Column: Loss to Virginia final straw in lost season for Duke women’s basketball

The Blue Devils have now lost six of their last eight games.
The Blue Devils have now lost six of their last eight games.

CHARLOTTESVILLE, VA.—The optimism was unbridled after Duke upset No. 9 Iowa more than three months ago. Sure, the Hawkeyes were coming off of a COVID pause, but their stars had still combined for 43 points and didn’t look too out-of-place. The Cameron Crazies were as fervent as they’d been in two years.

A quality loss to No. 1 South Carolina and win against then-No. 17 Notre Dame in the month following only confirmed the hype. Then combo guard Celeste Taylor, arguably the team’s best player, went down with an undisclosed injury, and would miss nearly a month. But no matter—the Blue Devils were deep and versatile and should have been able to continue playing strong. Duke peaked at No. 15 in the polls after its strong nonconference play, and was still ranked as late as Jan. 24, per Across The Timeline.

After losing Thursday night to Virginia 67-54, the Blue Devils are 2-6 since that Jan. 24 poll, affording the Cavaliers their first conference win in nearly two calendar years. What happened?

“I thought Virginia played with much more energy and spirit and effort than we did,” said head coach Kara Lawson. “We did not come out with the appropriate level of focus or discipline. And that's really disappointing at this stage of the year; as you're coming down the homestretch, you hope to be building toward playing your best basketball of the season. We did not do that tonight.”

In Duke’s first game after Taylor’s January injury, it blew an 80% win expectancy against No. 23 Virginia Tech, and followed that up by trailing No. 4 N.C. State by 20 at halftime. The Blue Devils notched a couple ugly wins against Miami and Virginia, two teams then in the bottom-third of the conference. Then they lost six of their most recent eight games, including a squeaker over the second-worst team in the conference (Wake Forest).

Duke has been plagued by a number of issues this year, discipline being the one Lawson has harped on the most during conference play. It’s hard to say exactly where the problem stems from. After last Thursday’s Florida State loss, Lawson said “I wish I knew — I'd change something," but it’s caused the team to rank 11th in the Power Five in turnovers. It has caused an otherwise solid defense to overhelp and stray from its principles in the biggest moments. It has caused the transition game, the most synergy-dependent area of play, to be a continual struggle.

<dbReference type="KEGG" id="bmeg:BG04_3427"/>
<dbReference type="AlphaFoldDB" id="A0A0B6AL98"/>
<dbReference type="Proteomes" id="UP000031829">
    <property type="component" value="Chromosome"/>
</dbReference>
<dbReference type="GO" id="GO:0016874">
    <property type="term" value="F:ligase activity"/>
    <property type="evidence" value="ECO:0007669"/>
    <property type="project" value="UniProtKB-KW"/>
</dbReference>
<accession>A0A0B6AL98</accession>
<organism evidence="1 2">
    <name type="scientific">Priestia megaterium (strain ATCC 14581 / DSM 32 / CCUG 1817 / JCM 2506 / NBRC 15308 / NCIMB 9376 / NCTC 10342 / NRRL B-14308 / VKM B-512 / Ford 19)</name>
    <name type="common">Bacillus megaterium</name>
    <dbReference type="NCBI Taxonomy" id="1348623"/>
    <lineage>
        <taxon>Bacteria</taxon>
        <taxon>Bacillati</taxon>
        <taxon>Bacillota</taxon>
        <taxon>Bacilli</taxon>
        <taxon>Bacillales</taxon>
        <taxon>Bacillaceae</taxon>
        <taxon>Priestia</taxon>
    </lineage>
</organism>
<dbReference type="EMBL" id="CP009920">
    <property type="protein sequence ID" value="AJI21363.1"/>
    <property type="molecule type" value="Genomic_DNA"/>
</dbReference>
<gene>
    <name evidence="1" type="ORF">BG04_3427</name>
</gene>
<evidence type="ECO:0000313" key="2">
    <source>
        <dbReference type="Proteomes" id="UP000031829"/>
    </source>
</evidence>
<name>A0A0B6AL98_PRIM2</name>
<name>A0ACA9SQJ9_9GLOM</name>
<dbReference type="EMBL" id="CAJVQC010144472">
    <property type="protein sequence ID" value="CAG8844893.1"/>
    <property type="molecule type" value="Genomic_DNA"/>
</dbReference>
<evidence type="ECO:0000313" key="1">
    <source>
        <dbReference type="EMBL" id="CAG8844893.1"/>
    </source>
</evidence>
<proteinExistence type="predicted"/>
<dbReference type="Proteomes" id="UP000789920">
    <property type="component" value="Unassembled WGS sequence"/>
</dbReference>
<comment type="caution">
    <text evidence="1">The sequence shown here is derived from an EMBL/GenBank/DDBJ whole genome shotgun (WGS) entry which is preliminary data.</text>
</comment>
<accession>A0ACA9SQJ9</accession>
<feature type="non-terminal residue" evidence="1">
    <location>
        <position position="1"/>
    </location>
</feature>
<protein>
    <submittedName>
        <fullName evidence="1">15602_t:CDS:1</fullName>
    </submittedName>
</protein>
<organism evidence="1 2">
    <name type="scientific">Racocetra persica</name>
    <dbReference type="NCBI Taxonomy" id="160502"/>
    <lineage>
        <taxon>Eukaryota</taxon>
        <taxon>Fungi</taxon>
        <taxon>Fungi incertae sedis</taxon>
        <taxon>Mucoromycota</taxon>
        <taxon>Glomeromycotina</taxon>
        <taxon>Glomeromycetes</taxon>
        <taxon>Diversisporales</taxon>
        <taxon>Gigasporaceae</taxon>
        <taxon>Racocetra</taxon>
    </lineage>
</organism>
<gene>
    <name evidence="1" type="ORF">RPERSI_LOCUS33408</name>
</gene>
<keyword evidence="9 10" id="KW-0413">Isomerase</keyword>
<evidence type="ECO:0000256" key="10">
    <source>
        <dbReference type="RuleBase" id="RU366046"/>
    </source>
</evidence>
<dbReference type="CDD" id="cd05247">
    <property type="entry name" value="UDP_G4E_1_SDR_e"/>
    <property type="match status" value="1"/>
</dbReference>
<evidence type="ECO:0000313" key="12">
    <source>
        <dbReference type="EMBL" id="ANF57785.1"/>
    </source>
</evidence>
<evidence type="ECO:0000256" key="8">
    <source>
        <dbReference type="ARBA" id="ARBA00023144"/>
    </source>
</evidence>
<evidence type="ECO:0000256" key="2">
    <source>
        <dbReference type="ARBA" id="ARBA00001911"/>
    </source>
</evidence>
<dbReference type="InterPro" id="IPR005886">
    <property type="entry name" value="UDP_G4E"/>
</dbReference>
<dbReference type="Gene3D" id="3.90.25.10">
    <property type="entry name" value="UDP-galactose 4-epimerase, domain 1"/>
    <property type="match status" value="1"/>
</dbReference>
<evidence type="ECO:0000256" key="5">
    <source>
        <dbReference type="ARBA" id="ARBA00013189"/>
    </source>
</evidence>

But struggles with discipline don't explain the fewest points scored by any team against Virginia all season. A full explanation acknowledges Duke is a team with the 13th-highest 3-point attempt rate in the Power Five but the 36th-highest 3-point percentage. A team that creates as many quality shots as anyone in the country but gives them to a rotation featuring just two players above the 61st percentile in catch-and-shoot efficiency, per Synergy. A team with two pick-and-roll maestras at point guard but centers who have only been coached on screen-and-rolling for a couple years, with all the resulting limitations. A team with a center rotation perfectly average on post-ups but on miniscule volume.

“The only thing I know how to do as a coach is to just continue preaching that they take good shots,” said Lawson. “Most of them [against Virginia] were good shots, but some of them weren't. [The Cavaliers] got some deflections…and then some of them were just wide open and we weren't able to knock them down.

“We haven't consistently been a good 3-point shooting team all year.... That's something that we need, to be able to make some shots, go more than 3-for-22, to be able to win some games.”

The Blue Devils’ hit-or-miss shooting also means they have to bring it on the defensive end night-in and night-out. Which they mostly do, but for serious limitations at the center position: In the eight games Duke has played against a team with a quality opposing center, that player has averaged 20.0 points and 8.9 rebounds on 53.2% shooting. Blue Devil centers Jade Williams and Amaya Finklea-Guity both rate below the 30th percentile in post-up defense, per Synergy, and while Onome Akinbode-James rates above-average, standing at 6-foot-3 is a natural disadvantage against most great centers.

Williams and Akinbode-James have played close to 80% of the team’s minutes at the five, and rank an average of 294th nationwide in defensive RAPM, a measure of their impact on Duke’s defense that accounts for factors like lineup and opponent quality.

The players around them simply not performing is just as much a part of it. Taylor’s jump shot has improved from last year, but not considerably so. Balogun hasn’t returned to her early-Louisville form, Imani Lewis has played just 3.3 minutes per game including healthy scratches, and Nyah Green hasn’t played in almost a month.

Even among the players who’ve been playing, having to play in a new system, against teams with players who’ve already played together for years, has been an obstacle I underestimated.

“We all have to step up and have higher energy and take it to a different level,” said Lewis. “It's a learning process. And things aren't gonna always go our way. In this game, things didn’t go our way. But it's about ‘How can we capitalize on that, and what can we do to allow that to not get to us?’”

All stats per Her Hoop Stats unless otherwise noted.


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